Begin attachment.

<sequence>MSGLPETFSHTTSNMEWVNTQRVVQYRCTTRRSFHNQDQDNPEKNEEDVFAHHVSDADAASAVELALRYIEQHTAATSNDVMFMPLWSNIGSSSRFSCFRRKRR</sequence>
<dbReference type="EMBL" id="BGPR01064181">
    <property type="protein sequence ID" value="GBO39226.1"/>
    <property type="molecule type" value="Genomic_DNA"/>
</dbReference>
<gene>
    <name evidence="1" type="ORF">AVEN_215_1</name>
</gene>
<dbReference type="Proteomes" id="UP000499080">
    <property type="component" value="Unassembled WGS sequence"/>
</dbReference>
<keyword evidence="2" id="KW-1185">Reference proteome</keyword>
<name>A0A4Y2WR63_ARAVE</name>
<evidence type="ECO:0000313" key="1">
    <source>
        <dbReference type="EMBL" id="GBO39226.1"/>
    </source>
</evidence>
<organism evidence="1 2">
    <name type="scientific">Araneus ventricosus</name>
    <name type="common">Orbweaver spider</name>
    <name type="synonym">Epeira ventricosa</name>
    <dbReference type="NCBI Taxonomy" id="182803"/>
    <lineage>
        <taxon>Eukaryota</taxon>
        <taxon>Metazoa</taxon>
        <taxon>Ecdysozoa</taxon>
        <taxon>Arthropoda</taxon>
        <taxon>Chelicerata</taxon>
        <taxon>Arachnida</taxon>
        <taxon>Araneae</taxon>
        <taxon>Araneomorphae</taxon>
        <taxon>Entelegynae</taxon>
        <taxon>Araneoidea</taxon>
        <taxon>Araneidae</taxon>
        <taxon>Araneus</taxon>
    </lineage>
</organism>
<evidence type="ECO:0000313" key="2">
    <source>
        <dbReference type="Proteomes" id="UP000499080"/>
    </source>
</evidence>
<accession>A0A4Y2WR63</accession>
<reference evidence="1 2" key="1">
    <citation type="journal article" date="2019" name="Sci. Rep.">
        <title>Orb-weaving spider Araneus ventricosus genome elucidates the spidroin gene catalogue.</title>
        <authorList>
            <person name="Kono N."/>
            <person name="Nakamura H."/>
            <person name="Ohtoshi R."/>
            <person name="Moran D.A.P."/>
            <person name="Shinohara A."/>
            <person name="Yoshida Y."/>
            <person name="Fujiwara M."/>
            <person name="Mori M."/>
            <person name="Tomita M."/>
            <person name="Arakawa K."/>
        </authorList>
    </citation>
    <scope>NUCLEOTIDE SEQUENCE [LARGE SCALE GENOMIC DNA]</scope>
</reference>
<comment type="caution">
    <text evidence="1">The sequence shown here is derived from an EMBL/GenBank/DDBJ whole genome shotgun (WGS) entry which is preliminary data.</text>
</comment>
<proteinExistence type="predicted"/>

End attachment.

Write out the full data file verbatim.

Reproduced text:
<sequence>MSGLPETFSHTTSNMEWVNTQRVVQYRCTTRRSFHNQDQDNPEKNEEDVFAHHVSDADAASAVELALRYIEQHTAATSNDVMFMPLWSNIGSSSRFSCFRRKRR</sequence>
<dbReference type="EMBL" id="BGPR01064181">
    <property type="protein sequence ID" value="GBO39226.1"/>
    <property type="molecule type" value="Genomic_DNA"/>
</dbReference>
<gene>
    <name evidence="1" type="ORF">AVEN_215_1</name>
</gene>
<dbReference type="Proteomes" id="UP000499080">
    <property type="component" value="Unassembled WGS sequence"/>
</dbReference>
<keyword evidence="2" id="KW-1185">Reference proteome</keyword>
<name>A0A4Y2WR63_ARAVE</name>
<evidence type="ECO:0000313" key="1">
    <source>
        <dbReference type="EMBL" id="GBO39226.1"/>
    </source>
</evidence>
<organism evidence="1 2">
    <name type="scientific">Araneus ventricosus</name>
    <name type="common">Orbweaver spider</name>
    <name type="synonym">Epeira ventricosa</name>
    <dbReference type="NCBI Taxonomy" id="182803"/>
    <lineage>
        <taxon>Eukaryota</taxon>
        <taxon>Metazoa</taxon>
        <taxon>Ecdysozoa</taxon>
        <taxon>Arthropoda</taxon>
        <taxon>Chelicerata</taxon>
        <taxon>Arachnida</taxon>
        <taxon>Araneae</taxon>
        <taxon>Araneomorphae</taxon>
        <taxon>Entelegynae</taxon>
        <taxon>Araneoidea</taxon>
        <taxon>Araneidae</taxon>
        <taxon>Araneus</taxon>
    </lineage>
</organism>
<evidence type="ECO:0000313" key="2">
    <source>
        <dbReference type="Proteomes" id="UP000499080"/>
    </source>
</evidence>
<accession>A0A4Y2WR63</accession>
<reference evidence="1 2" key="1">
    <citation type="journal article" date="2019" name="Sci. Rep.">
        <title>Orb-weaving spider Araneus ventricosus genome elucidates the spidroin gene catalogue.</title>
        <authorList>
            <person name="Kono N."/>
            <person name="Nakamura H."/>
            <person name="Ohtoshi R."/>
            <person name="Moran D.A.P."/>
            <person name="Shinohara A."/>
            <person name="Yoshida Y."/>
            <person name="Fujiwara M."/>
            <person name="Mori M."/>
            <person name="Tomita M."/>
            <person name="Arakawa K."/>
        </authorList>
    </citation>
    <scope>NUCLEOTIDE SEQUENCE [LARGE SCALE GENOMIC DNA]</scope>
</reference>
<comment type="caution">
    <text evidence="1">The sequence shown here is derived from an EMBL/GenBank/DDBJ whole genome shotgun (WGS) entry which is preliminary data.</text>
</comment>
<proteinExistence type="predicted"/>